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Clearer Prospect for Pension Funds

The WSJ reported on Friday that the EC has privately indicated that it will recommend a two year extension to pension funds’ clearing exemption under EMIR. The clock on the three year exemption has been running since EMIR’s entry into force on 16 August 2012, if granted the extension will run until August 2017[1]. Pension funds are justified in pointing out that until the advent of mandatory clearing, the exemption exempts them from nothing. As a group, pension funds are particularly sensitive to the clearing mandate; unaccustomed to posting margin, their hedging needs typically call for long-dated Interest Rate and Inflation swaps which are likely to be expensive on an initial basis, while the unidirectional, high PV01 nature of their books will require holding large cash amounts to cover calls on variation margin. A July 2014 EC-commissioned study estimated the cost to pension funds’ long-term returns at 3.7%, and that a 1% rise in interest rates would trigger an £80-100bn. cash call. The rumoured, but very likely, extension will do nothing to solve the essential problem- the pension industry is necessarily cash-poor and is rightfully sceptical of the repo market’s transformational ability in the amounts needed. While CCPs point out the implications for systemic risk in their being forced to cash substitutes, it is unlikely the two sides will reach common ground anytime soon. The suggested solution, that central banks extend liquidity schemes to CCPs, guaranteeing “repo-ability” in even the stormiest weather is likely to be the compromise solution. Given that the risk-aggregating CCPs are already recognised as implicitly TBTF, this solution only represents a minor extension to taxpayers’ existing theoretical liability.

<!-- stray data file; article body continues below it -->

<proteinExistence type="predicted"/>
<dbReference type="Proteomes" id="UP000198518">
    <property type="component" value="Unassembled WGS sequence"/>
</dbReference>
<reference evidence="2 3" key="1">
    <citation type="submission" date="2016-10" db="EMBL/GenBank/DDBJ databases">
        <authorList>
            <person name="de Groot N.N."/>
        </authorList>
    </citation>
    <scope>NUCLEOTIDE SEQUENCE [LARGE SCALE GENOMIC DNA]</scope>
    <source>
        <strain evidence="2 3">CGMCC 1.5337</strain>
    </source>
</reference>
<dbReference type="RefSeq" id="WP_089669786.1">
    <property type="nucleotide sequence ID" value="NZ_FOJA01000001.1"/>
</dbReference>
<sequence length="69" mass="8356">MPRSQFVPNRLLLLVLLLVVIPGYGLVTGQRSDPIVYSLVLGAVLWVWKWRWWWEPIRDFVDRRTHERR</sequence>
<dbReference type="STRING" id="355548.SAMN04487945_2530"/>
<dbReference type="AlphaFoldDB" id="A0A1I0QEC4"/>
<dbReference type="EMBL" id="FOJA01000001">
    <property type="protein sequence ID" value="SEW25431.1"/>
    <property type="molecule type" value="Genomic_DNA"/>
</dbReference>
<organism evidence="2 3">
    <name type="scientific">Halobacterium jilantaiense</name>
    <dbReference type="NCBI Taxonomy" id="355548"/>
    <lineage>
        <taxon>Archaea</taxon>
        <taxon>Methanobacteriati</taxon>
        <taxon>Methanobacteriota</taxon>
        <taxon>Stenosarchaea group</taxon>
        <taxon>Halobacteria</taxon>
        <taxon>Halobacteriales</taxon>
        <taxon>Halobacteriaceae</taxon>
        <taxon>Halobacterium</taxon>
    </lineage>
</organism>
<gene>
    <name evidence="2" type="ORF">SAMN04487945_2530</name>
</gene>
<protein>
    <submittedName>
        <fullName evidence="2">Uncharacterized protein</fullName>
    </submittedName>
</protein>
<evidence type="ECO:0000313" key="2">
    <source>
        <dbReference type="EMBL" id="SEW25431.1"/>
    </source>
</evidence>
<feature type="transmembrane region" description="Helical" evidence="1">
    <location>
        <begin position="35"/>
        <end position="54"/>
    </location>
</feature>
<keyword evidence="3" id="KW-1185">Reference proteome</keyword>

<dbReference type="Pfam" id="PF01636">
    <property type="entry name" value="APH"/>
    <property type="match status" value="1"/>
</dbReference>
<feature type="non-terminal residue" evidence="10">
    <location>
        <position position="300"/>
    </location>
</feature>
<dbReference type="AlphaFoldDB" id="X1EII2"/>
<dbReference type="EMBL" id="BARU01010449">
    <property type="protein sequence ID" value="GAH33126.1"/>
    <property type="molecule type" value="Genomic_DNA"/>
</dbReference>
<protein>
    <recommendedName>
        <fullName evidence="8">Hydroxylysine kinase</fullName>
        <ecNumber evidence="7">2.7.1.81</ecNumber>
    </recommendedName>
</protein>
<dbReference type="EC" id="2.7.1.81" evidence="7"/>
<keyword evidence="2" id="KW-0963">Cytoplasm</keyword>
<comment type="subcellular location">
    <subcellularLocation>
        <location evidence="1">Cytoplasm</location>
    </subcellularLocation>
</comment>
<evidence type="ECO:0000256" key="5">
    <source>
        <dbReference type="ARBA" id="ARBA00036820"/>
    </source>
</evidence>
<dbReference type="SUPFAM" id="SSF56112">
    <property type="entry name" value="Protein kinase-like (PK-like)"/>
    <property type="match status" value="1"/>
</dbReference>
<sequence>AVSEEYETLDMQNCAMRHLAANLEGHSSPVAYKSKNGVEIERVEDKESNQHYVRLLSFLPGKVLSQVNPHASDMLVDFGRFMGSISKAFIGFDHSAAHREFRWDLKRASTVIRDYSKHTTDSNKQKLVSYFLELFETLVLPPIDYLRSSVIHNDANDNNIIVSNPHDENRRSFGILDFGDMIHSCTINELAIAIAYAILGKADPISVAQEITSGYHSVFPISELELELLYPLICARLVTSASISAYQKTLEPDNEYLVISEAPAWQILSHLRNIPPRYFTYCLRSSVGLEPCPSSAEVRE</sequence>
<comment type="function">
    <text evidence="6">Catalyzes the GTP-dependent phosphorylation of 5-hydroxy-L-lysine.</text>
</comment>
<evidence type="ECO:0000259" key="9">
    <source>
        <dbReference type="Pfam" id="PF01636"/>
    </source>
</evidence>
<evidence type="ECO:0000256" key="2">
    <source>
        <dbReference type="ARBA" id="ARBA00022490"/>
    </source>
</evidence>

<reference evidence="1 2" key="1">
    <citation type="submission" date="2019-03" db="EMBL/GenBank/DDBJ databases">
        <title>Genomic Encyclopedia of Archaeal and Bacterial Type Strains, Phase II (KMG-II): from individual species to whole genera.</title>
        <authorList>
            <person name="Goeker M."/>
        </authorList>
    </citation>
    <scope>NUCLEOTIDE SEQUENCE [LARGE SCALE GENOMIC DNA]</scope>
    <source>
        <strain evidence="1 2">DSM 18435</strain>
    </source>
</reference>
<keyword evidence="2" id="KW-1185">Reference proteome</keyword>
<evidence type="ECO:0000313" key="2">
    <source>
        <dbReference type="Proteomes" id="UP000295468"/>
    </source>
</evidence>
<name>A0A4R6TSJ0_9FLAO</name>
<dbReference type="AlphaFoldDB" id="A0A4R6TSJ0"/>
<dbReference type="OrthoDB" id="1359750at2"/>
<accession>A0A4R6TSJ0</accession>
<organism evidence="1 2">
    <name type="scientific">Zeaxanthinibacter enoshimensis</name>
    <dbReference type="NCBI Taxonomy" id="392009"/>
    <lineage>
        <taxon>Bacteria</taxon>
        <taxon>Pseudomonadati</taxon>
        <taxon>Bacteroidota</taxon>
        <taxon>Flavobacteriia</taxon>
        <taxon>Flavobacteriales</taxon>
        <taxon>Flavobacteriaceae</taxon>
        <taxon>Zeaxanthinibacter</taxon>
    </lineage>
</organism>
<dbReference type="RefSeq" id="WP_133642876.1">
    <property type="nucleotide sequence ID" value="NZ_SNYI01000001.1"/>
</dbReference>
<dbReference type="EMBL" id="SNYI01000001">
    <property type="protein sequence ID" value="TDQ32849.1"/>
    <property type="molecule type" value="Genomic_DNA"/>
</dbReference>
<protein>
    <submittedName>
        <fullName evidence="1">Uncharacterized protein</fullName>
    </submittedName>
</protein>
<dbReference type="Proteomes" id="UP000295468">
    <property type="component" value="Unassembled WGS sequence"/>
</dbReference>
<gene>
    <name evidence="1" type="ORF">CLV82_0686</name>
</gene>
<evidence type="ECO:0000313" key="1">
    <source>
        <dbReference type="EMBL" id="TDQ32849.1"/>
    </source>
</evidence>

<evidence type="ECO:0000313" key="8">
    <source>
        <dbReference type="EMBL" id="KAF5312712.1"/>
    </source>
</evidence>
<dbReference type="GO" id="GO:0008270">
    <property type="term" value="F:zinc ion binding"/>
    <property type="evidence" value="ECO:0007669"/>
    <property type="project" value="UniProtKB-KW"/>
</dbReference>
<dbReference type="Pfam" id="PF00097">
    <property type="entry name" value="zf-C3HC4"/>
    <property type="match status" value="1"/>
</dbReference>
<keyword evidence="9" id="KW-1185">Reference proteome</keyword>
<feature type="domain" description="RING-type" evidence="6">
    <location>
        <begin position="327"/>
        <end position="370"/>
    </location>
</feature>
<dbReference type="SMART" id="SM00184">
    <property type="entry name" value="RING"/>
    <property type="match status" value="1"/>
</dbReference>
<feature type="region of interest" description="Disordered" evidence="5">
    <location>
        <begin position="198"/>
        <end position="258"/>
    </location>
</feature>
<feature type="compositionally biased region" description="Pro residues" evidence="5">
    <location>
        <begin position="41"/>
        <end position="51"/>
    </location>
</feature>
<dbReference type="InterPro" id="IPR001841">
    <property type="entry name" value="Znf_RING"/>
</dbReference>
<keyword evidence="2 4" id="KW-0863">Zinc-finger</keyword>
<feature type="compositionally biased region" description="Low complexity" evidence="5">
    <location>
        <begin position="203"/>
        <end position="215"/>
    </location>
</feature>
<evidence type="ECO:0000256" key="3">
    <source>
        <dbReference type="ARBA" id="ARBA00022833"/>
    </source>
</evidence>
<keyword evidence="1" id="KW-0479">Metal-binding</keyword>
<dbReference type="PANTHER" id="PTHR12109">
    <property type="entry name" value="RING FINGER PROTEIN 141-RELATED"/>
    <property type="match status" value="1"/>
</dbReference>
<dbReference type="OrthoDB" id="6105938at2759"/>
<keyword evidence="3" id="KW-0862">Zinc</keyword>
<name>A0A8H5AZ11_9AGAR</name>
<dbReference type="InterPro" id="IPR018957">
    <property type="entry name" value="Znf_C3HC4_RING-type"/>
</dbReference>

[1] Article 85(2) EMIR allows for a maximum of two extensions and up to a maximum of three years.

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